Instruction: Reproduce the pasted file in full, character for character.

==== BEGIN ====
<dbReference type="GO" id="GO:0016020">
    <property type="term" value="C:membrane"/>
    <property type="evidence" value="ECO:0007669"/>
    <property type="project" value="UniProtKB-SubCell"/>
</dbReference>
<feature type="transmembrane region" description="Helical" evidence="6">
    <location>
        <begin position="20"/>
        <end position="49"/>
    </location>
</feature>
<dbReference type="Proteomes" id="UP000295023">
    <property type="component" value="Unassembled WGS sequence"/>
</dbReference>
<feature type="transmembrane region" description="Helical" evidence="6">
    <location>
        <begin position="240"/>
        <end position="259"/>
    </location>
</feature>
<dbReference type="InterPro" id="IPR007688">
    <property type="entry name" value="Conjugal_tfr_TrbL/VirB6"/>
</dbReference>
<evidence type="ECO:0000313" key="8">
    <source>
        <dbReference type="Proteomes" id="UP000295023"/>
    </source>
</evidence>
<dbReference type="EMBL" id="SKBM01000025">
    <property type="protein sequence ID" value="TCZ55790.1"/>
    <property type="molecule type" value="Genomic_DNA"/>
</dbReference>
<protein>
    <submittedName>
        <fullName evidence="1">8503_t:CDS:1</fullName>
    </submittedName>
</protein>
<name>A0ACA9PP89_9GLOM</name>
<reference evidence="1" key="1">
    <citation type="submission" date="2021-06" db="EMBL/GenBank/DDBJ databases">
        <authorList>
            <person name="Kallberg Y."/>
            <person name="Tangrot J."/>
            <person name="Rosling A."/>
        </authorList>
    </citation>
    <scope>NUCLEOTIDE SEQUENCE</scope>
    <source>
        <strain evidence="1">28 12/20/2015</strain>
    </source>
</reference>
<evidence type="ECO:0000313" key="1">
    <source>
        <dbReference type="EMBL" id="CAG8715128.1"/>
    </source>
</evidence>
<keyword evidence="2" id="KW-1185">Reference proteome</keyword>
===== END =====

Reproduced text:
<dbReference type="GO" id="GO:0016020">
    <property type="term" value="C:membrane"/>
    <property type="evidence" value="ECO:0007669"/>
    <property type="project" value="UniProtKB-SubCell"/>
</dbReference>
<feature type="transmembrane region" description="Helical" evidence="6">
    <location>
        <begin position="20"/>
        <end position="49"/>
    </location>
</feature>
<dbReference type="Proteomes" id="UP000295023">
    <property type="component" value="Unassembled WGS sequence"/>
</dbReference>
<feature type="transmembrane region" description="Helical" evidence="6">
    <location>
        <begin position="240"/>
        <end position="259"/>
    </location>
</feature>
<dbReference type="InterPro" id="IPR007688">
    <property type="entry name" value="Conjugal_tfr_TrbL/VirB6"/>
</dbReference>
<evidence type="ECO:0000313" key="8">
    <source>
        <dbReference type="Proteomes" id="UP000295023"/>
    </source>
</evidence>
<dbReference type="EMBL" id="SKBM01000025">
    <property type="protein sequence ID" value="TCZ55790.1"/>
    <property type="molecule type" value="Genomic_DNA"/>
</dbReference>
<protein>
    <submittedName>
        <fullName evidence="1">8503_t:CDS:1</fullName>
    </submittedName>
</protein>
<name>A0ACA9PP89_9GLOM</name>
<reference evidence="1" key="1">
    <citation type="submission" date="2021-06" db="EMBL/GenBank/DDBJ databases">
        <authorList>
            <person name="Kallberg Y."/>
            <person name="Tangrot J."/>
            <person name="Rosling A."/>
        </authorList>
    </citation>
    <scope>NUCLEOTIDE SEQUENCE</scope>
    <source>
        <strain evidence="1">28 12/20/2015</strain>
    </source>
</reference>
<evidence type="ECO:0000313" key="1">
    <source>
        <dbReference type="EMBL" id="CAG8715128.1"/>
    </source>
</evidence>
<keyword evidence="2" id="KW-1185">Reference proteome</keyword>